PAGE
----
Discipline, hard work: Keys to Edwards six state championships, six coach of year awards

SIX-TIME Louisiana Coach of the Year Gladys Edwards poses with two of her six lady’s basketball state championship trophies.

Gladys Edwards, of Wisner, coached basketball for decades with the same principle that won her six state championships and multiple Sweet 16 appearances: “Give me 100 percent, and you can beat anybody.”

Edwards’ won four state championships with Tensas-Rosenwald High School in St. Joseph and two state championships with the Waterproof High School Lady Tigers.

“I told them basketball was simple,” Edwards said. “I wanted them to believe with hard work, they could make it. Just give me your best.”

Hard work developed a drive to win in her teams, but they were also known for their respective behavior they gave not only to Edwards but other adults. While coaching at Wisner High School after she retired from the Tensas Parish school system, then principal Mike Caldwell asked her a question.

“He asked me how could I sit on one side of the gym, and my players sit on the other side and not move,” Edwards said. “Because I told them not to move. They were on my time.”

Losing was also a factor in her career even with her numerous state championships, Sweet 16 appearances and coach of the year awards. But, Edwards applied additional principles to guide her team through tough times.

“If we lost a game, I would ask them did you give me 100 percent,” Edwards said. “They would cry. I’d ask them what are you crying for? Once we get on the bus, I don’t want to hear you say nothing. Once they got on the bus, they didn’t say anything. They would just go to sleep.”

Early career

A native of Morehouse Parish, she played high school basketball at Morehouse High School, graduated college from Grambling and received Master degrees at Southern University and Northeast Louisiana University.

Her first coaching job came at Sevier High School.

“A.D. Clark was principal there that year,” Edwards said in a Concordia Sentinel interview in 1983. “I don’t recall what our overall record there was, but I recall that we went into the playoffs, and I lost my last game at the school when Ruston beat us in the zone tournament which was held in Rayville in early 1959.”

Edwards married Thadeus Edwards after finishing coaching at Sevier. Initially, the couple moved to Morehouse Parish where she was a substitute at Morehouse High School and coached junior high girls basketball.

Tensas-Rosenwald High

In 1962, Edwards started coaching at Tensas-Rosenwald High after moving from Morehouse. People in St. Joseph soon realized their coach would bring them success on the basketball court as her Tensas-Rosenwald team won state in ’65, ’66,’67 and ’70 seasons.

During this time, Edwards was chosen Louisiana Coach of the Year six times.

“I had them believing they could beat the Lakers,” Edwards said of the Tensas-Rosenwald team. “All they had to do was do what I say, and we could get along. I expected them to put their game face on.”

How long would Tensas-Rosenwald rule high school girl’s basketball? Fans would never find out because Tensas Parish schools integrated in 1970, and Edwards moved to Waterproof High School.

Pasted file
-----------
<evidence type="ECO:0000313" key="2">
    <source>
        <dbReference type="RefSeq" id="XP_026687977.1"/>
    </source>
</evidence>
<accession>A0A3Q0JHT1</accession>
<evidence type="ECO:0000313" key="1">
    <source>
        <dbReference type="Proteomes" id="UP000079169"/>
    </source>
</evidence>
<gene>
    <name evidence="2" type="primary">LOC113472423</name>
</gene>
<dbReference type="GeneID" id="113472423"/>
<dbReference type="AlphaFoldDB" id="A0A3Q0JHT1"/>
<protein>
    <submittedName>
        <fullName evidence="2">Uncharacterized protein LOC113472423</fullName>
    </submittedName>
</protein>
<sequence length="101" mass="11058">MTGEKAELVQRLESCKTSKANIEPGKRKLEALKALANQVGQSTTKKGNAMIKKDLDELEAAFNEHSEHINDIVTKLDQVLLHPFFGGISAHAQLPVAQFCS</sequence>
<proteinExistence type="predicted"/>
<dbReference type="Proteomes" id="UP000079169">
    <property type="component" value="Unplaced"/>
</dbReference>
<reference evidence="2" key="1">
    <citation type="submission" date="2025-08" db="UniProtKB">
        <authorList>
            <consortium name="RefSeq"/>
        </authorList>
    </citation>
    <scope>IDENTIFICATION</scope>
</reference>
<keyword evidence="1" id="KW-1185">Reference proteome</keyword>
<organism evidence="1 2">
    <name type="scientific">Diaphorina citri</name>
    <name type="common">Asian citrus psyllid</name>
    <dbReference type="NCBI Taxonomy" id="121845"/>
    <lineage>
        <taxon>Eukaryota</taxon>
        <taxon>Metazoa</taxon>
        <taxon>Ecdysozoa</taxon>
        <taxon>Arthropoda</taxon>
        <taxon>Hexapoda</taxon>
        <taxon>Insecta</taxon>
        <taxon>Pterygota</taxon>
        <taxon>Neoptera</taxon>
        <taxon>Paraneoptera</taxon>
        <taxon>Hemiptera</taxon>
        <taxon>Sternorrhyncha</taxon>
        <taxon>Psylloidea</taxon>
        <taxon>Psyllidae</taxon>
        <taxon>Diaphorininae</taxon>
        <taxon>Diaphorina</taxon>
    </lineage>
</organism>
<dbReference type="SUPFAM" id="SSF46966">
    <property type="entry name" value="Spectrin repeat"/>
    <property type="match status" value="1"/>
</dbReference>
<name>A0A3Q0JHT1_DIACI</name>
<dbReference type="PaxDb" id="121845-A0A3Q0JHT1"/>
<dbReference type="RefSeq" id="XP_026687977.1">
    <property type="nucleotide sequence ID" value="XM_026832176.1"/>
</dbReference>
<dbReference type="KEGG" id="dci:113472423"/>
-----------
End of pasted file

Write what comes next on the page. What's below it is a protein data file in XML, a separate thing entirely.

But, Edwards success did not end in St. Joseph.

Waterproof High School

In her second season coaching Waterproof, Edwards guided the Lady Tigers to a Sweet 16 appearance and returned for another in 1973. She added two more state championships in 1975 and 1976.

“I really liked Tensas Parish and Waterproof,” Edwards said. “I had offers to coach at Grambling, Southern and Alcorn, but I chose to stay in Tensas. I’m more of a family person and wanted to stay close to my family.”

As a blacksmith working iron into an applicable tool, Edwards molded her players into squads that dominated in the 60s and 70s. For the molding process, she used means outside the basketball court.

“We did a lot of practice on the football field,” Edwards said. “They would pass the ball all the way up the field, and if one of them dropped the ball they had to sprint back down the field.”

Edwards remembers only having one hour during school to practice basketball.

“I let them know I had only about 45 to 50 minutes to coach,” Edwards said. “I didn’t have any time to wait, so come in with your game face and be on time. I gave them five minutes to get out of their school clothes and get on the floor. They better be out there.”

While at Waterproof High School, Edwards was selected as the 1976 coach for the Northeast Louisiana All-Star basketball team. She later would become the first African-American female to win the LSU All-Star game.

In 1992, Edwards also became the first African-American female assistant coach at the Top 24 boy’s basketball tournament in LSU while at Waterproof High School.

As her record shows, her team’s hard work, dedication and discipline paid off, principles that Edwards feels are lacking in some modern teams.

“I can’t stand an undisciplined team,” Edwards said. “I would ask the kids, ‘show me your invitation. You didn’t get an invitation from me. You came and wanted to play basketball for me.’”

After dedicating the majority of her professional life to mentoring young basketball players and teaching not only court skills but life skills, Edwards has essential advice for young coaches.

“Be friendly, firm and fair,” Edwards said. “One thing you are going to have to earn is respect. They are going to have to be disciplined.”

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